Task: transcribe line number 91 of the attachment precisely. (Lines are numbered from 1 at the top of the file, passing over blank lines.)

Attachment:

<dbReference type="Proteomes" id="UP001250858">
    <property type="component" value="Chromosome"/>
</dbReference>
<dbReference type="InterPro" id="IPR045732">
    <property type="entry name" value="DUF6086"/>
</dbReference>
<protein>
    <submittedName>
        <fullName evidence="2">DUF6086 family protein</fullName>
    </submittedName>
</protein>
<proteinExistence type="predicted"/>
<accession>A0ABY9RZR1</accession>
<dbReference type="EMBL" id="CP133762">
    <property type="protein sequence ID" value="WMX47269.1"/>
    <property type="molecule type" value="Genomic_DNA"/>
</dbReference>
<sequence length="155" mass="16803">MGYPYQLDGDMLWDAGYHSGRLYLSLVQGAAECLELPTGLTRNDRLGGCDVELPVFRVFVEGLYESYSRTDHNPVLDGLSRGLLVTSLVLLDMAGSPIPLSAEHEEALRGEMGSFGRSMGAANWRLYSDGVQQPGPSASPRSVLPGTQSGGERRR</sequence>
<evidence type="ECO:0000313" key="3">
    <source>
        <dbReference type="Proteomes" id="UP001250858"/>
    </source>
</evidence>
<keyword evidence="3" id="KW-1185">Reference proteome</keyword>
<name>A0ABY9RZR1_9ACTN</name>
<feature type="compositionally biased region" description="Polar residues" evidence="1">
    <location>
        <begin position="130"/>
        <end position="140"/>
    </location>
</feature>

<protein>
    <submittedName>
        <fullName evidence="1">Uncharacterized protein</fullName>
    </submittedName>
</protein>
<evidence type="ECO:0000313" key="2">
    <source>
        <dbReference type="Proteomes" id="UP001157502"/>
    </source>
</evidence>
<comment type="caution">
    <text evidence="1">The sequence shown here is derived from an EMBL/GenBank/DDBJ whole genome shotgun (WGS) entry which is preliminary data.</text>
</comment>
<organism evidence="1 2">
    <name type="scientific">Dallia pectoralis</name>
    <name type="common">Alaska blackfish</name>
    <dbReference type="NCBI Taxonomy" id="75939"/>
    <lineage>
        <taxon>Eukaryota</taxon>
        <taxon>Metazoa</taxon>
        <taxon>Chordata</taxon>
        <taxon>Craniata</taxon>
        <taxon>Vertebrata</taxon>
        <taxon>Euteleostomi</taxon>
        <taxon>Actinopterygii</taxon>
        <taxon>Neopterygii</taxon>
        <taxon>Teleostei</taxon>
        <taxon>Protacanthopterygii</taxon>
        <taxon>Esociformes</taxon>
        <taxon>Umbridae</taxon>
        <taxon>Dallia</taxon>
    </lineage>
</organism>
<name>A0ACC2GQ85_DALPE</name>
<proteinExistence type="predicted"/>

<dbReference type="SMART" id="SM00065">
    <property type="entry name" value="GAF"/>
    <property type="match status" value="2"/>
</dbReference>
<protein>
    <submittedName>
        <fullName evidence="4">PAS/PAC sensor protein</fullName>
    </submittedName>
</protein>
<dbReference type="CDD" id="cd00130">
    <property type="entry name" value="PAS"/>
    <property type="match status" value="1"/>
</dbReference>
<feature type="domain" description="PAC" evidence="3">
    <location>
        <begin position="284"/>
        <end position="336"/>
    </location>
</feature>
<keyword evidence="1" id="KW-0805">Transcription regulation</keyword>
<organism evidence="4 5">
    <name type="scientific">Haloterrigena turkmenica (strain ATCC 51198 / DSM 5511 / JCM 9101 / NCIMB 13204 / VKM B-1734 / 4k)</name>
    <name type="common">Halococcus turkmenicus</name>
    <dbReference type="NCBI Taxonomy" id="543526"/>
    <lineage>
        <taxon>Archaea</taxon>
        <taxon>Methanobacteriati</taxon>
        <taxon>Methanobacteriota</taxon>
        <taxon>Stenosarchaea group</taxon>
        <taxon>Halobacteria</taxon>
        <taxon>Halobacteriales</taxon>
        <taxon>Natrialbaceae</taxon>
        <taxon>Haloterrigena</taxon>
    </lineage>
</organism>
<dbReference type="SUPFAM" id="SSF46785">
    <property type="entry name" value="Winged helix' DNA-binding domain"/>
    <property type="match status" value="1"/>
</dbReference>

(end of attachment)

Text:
    <lineage>